where qi is a quantization error and |qi |≦[Δ/2] ([ ] meaning the omission of the figures below the decimal point).

In contrast thereto, the decoded value xi ' in the coding system of this embodiment is obtained by directly quantizing the input picture element, and the quantization characteristic is determined by the remainder εi resulting from the division of the predictive value xi by the quantization step size Δ. If

ni 'Δ-[Δ/2]+εi ≦xi ≦ni 'Δ+[Δ/2]+εi 

then it will follow that ##EQU1## From Eqs. (10) and (11) it follows that

xi -xi '=(mi +ni -ni ')Δ=qi -qi '(12)

On the other hand, from

|qi '-qi '|≦2[Δ/2]=Δ-1

it holds that

-Δ+1≦(mi +ni -ni ')Δ≦Δ-1 (13)

Since mi +ni -ni ' satisfies this is only when it is zero, the following equation holds:

ni '=mi +ni                                 (14)

From Eq. (11), xi '=(mi +ni)Δ+εi, with the result that the values are exactly equal to each other, indicating that this coding system and the conventional one are equivalent.

Next, how much the materialization of this coding system in hardware is easier than in the case of the conventional system will be verified in terms of the amount of operation (time).

As depicted in FIG. 3A, this coding system includes the four one-picture-element delay units 32, 37, 38 and 40, and if their operations are each completed within one sampling interval (1/fs), then a real time coding and transmission can be achieved, enabling the materialization of the coding apparatus. The amount of operations will be obtained concretely.

At first, the operation involved to the first delay unit 32, as viewed from the input image signal, is only by the quantizer 31, and the amount of operations is the same amount of operations TQ as by the quantizing unit in the prior art system.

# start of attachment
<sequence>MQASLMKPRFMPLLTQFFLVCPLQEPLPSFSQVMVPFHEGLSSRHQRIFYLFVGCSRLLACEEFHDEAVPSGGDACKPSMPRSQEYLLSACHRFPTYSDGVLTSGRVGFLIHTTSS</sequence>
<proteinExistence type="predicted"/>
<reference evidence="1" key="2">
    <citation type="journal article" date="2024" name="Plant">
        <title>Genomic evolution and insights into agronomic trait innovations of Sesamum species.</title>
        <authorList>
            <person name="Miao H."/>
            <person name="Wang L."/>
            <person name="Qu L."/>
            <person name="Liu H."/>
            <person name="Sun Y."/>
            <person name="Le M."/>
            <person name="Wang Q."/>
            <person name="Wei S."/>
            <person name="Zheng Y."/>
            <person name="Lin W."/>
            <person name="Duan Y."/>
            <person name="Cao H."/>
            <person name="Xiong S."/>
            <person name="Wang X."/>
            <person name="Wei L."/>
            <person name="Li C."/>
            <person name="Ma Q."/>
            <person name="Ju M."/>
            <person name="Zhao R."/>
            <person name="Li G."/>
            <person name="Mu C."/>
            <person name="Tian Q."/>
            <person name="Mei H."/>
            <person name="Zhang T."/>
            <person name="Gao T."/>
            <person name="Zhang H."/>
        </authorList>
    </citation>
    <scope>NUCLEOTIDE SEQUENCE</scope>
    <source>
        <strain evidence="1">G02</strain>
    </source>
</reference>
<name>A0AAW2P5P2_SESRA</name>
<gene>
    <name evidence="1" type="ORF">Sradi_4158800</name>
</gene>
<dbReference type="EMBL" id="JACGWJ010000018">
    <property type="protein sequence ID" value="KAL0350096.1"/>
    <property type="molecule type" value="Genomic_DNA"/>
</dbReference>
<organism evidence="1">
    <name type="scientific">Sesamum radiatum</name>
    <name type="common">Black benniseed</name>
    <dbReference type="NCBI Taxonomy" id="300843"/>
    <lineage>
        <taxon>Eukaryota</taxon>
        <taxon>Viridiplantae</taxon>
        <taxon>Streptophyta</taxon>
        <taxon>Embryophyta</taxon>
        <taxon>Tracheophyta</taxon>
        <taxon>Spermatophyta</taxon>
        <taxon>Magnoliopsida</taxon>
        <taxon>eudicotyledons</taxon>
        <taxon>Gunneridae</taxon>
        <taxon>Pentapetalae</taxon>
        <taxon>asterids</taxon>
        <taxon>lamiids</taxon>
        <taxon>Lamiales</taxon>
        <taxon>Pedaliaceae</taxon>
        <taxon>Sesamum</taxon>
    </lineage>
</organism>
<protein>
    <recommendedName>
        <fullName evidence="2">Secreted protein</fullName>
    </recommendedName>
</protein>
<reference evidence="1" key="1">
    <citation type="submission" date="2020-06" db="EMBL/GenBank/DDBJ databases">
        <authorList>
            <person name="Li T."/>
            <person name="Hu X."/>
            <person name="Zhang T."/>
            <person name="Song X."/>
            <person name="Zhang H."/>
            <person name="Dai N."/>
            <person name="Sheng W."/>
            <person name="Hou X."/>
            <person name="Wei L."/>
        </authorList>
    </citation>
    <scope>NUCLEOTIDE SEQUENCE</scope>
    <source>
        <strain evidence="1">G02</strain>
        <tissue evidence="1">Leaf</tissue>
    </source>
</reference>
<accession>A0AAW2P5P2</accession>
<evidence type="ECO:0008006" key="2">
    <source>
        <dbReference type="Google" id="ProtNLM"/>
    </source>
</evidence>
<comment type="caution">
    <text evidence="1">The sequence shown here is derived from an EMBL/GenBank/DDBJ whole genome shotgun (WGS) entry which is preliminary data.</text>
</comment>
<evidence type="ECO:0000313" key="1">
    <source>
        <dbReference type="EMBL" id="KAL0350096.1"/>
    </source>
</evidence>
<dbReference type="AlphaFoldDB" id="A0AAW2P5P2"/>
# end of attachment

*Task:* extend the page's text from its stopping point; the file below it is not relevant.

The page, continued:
The operations which are involved from the delay unit 32 to the delay units 37 and 38 are varried out by the quantized signal selector 33, the memory 34, the predictor 35, and the remainder generator 36. The total amount of operation (T1) needed in this case is the sum of the operations by the quantized signal selector 33 (the amount of operations being identified by TDS), a write (TW) in and a readout (TR) from the memory 34, the operations by the predictor 35 (TP), and the operations by the remainder generator 35 (TM), as shown below.

T1 =TDS +TW +TR +TP +TM      (15)

Furthermore, the operations which are involved from the delay units 37 and 38 to the delay unit 40 are only by the prediction error generator 39, and the amount of operations needed therefor are TS.

The amount of operations from the delay unit 40 to the output is only by the encoder 41, and the amount of operation needed therefor is identified by TT.

It is essential to the real time coding and transmission by this coding system that any of these operations is completed within one sampling interval. This condition is given by the following equation:

Max{TQ, T1, TS, TT }≦1/fs  (16)

Since the amount of operations T1 becomes maximum in view of the processing speed of an IC element at present, the above equation becomes as follows:

T1 =TDS +TW +TR +TP +TM ≦1/fs (17)

Moreover, since the remainder generator 36 for producing the remainder of the predictive value can be formed by a ROM (Read Only Memory) as is the case with the quantizer 31, TM =TQ. Accordingly, the ultimate condition for embodying this coding system in hardware is given by the following equation:

TDS +TW +TR +TP +TQ ≦1/fs (18)

With Eqs. (3) and (19), this coding system and the conventional system can be compared with each other for their feasibility in hardware. A difference T in the amount of operations between the both systems is as follows:

T=T0 -T1 =TS +TA -TDS             (19)

The above amounts of operations, which are obtained concretely in terms of operation times of various computing elements in FAST-TTL-IC which is a typical high-speed IC, are as follows: ##EQU2## Accordingly, it can be said that the amount of operations needed in this coding system is 29 ns smaller than in the conventional system.

In other words, for example, even in a case where it is inevitable, for embodying the prior art system in hardware, to simplify the prediction system to the intra-field prediction system (X1 ') shown by Eq. (4), it is possible, with this coding system, to achieve the unsimplified intra-field predictive system (X1) expressed by Eq. (1).